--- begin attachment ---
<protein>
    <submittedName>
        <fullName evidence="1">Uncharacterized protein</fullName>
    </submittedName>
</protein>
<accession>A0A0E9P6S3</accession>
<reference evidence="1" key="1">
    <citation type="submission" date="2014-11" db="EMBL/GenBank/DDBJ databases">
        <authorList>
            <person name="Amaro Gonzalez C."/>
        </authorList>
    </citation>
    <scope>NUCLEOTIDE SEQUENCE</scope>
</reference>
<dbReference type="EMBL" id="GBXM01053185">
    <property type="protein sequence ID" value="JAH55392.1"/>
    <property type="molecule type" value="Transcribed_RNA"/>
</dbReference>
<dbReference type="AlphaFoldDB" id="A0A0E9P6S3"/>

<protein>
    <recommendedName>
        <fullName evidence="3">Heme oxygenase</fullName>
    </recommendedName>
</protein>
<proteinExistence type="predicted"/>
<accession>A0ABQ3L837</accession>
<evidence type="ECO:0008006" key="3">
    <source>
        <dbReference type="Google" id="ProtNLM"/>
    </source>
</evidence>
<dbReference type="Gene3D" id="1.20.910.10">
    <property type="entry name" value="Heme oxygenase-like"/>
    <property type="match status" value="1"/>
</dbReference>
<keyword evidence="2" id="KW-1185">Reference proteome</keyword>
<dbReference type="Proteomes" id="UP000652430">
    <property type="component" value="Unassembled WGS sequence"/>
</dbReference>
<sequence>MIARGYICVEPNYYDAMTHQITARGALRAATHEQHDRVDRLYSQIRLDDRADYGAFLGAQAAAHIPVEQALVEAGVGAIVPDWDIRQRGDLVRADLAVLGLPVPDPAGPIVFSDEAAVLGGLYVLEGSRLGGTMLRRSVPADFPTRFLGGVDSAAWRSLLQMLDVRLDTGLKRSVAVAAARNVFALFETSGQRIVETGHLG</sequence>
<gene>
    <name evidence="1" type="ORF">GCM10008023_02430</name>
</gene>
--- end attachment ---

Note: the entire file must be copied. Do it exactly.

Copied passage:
<protein>
    <submittedName>
        <fullName evidence="1">Uncharacterized protein</fullName>
    </submittedName>
</protein>
<accession>A0A0E9P6S3</accession>
<reference evidence="1" key="1">
    <citation type="submission" date="2014-11" db="EMBL/GenBank/DDBJ databases">
        <authorList>
            <person name="Amaro Gonzalez C."/>
        </authorList>
    </citation>
    <scope>NUCLEOTIDE SEQUENCE</scope>
</reference>
<dbReference type="EMBL" id="GBXM01053185">
    <property type="protein sequence ID" value="JAH55392.1"/>
    <property type="molecule type" value="Transcribed_RNA"/>
</dbReference>
<dbReference type="AlphaFoldDB" id="A0A0E9P6S3"/>

<protein>
    <recommendedName>
        <fullName evidence="3">Heme oxygenase</fullName>
    </recommendedName>
</protein>
<proteinExistence type="predicted"/>
<accession>A0ABQ3L837</accession>
<evidence type="ECO:0008006" key="3">
    <source>
        <dbReference type="Google" id="ProtNLM"/>
    </source>
</evidence>
<dbReference type="Gene3D" id="1.20.910.10">
    <property type="entry name" value="Heme oxygenase-like"/>
    <property type="match status" value="1"/>
</dbReference>
<keyword evidence="2" id="KW-1185">Reference proteome</keyword>
<dbReference type="Proteomes" id="UP000652430">
    <property type="component" value="Unassembled WGS sequence"/>
</dbReference>
<sequence>MIARGYICVEPNYYDAMTHQITARGALRAATHEQHDRVDRLYSQIRLDDRADYGAFLGAQAAAHIPVEQALVEAGVGAIVPDWDIRQRGDLVRADLAVLGLPVPDPAGPIVFSDEAAVLGGLYVLEGSRLGGTMLRRSVPADFPTRFLGGVDSAAWRSLLQMLDVRLDTGLKRSVAVAAARNVFALFETSGQRIVETGHLG</sequence>
<gene>
    <name evidence="1" type="ORF">GCM10008023_02430</name>
</gene>